Extended hormonal drugs treatment could cut breast cancer risk’s recurrence
Results of a clinical trial have unveiled that the hormonal drugs taken for up to 15 years can lessen the risk of breast cancer recurrence. Benefit was noticed in women who were taking the drug called letrozole, part of a class of estrogen-reducers called aromatase inhibitors.
The findings based on the assessment of 1,918 patients could considerable change treatment for millions of women given the fact that 1.7 million women across the globe are diagnosed with breast cancer on annual basis.
But the treatment also involves risks, including osteoporosis. Researchers said that around 80% of the tumors are fueled by the female sex hormone, oestrogen. The trial was carried out on post-menopausal women. In it, aromatase inhibitor treatment was doubled from five to 10 years.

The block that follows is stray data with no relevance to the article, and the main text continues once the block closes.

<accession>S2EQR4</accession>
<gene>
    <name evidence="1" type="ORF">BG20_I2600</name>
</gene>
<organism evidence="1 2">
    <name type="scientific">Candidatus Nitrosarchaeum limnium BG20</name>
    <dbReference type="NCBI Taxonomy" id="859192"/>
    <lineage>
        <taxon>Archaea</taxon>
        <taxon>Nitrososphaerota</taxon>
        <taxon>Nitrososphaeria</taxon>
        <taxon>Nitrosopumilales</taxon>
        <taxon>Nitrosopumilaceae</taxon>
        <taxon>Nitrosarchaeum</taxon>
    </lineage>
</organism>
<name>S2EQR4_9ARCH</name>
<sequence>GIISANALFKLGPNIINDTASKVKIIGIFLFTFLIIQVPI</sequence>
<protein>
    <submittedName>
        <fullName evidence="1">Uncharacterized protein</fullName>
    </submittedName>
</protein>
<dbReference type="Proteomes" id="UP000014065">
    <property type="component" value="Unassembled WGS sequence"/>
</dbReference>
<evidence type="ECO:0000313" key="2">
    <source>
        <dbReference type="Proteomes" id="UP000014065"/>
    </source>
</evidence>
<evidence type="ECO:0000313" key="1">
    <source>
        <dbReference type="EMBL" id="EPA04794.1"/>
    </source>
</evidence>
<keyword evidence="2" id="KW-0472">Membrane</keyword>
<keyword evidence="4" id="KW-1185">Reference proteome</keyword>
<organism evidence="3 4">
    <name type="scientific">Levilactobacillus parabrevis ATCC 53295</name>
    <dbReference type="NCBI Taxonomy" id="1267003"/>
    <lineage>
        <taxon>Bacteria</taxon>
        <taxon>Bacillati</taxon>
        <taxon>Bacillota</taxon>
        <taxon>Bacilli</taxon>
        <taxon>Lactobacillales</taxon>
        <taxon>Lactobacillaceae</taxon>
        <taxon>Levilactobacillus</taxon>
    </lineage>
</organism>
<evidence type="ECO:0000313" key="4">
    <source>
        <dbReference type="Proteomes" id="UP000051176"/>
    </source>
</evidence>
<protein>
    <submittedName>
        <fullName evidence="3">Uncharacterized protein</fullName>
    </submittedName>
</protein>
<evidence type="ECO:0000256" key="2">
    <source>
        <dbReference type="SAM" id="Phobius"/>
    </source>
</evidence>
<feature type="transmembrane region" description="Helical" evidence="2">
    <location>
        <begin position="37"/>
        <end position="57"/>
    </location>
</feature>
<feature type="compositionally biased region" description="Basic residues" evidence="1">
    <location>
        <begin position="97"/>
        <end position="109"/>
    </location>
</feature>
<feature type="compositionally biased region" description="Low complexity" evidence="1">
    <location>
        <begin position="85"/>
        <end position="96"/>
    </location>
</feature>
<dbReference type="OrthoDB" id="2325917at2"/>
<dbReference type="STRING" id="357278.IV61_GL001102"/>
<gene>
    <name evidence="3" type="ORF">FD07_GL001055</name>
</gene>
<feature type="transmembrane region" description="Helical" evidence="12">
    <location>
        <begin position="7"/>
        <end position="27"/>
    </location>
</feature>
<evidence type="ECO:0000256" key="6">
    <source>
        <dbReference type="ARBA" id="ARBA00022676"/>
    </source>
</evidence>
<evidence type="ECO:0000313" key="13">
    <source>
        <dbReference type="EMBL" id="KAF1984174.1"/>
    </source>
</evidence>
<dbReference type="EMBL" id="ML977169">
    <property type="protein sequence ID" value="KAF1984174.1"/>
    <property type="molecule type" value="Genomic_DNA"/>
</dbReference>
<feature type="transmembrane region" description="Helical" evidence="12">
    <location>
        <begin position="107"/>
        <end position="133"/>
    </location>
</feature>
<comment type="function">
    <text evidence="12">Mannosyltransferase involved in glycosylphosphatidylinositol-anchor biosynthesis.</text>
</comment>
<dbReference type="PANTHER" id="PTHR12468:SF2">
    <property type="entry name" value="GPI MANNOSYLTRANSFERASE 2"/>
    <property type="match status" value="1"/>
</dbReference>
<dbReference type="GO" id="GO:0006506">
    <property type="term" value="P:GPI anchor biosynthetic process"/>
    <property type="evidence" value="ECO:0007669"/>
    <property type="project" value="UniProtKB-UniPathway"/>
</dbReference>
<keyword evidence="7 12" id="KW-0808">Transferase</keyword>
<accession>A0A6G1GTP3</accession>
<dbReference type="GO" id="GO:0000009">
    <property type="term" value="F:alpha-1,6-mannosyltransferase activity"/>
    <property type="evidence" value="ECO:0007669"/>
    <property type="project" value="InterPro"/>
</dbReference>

There were many women who have started taking other hormonal drugs before they started taking aromatase inhibitors. Study’s co-researcher Prof Paul Goss from Massachusetts General Hospital said, “Aromatase inhibitors are now readily available around the world and therefore our results will further improve the outcome of women with breast cancer globally”.
The study’s result was great as 95% of women continued to be cancer-free if they had taken extra medication than with 91% of those who did not. Side effects of the treatment included loss of libido, hot flushes and vaginal dryness. The treatment also increased the risk of osteoporosis and bone fractures.
Dr Nick Turner, a breast cancer specialist from the Institute of Cancer Research in London, said that it would be a big thing to bring changes in treatment for so many women. Turner said that extended letrozole in 10 to 15 years has benefit in preventing a new breast cancer diagnosis.
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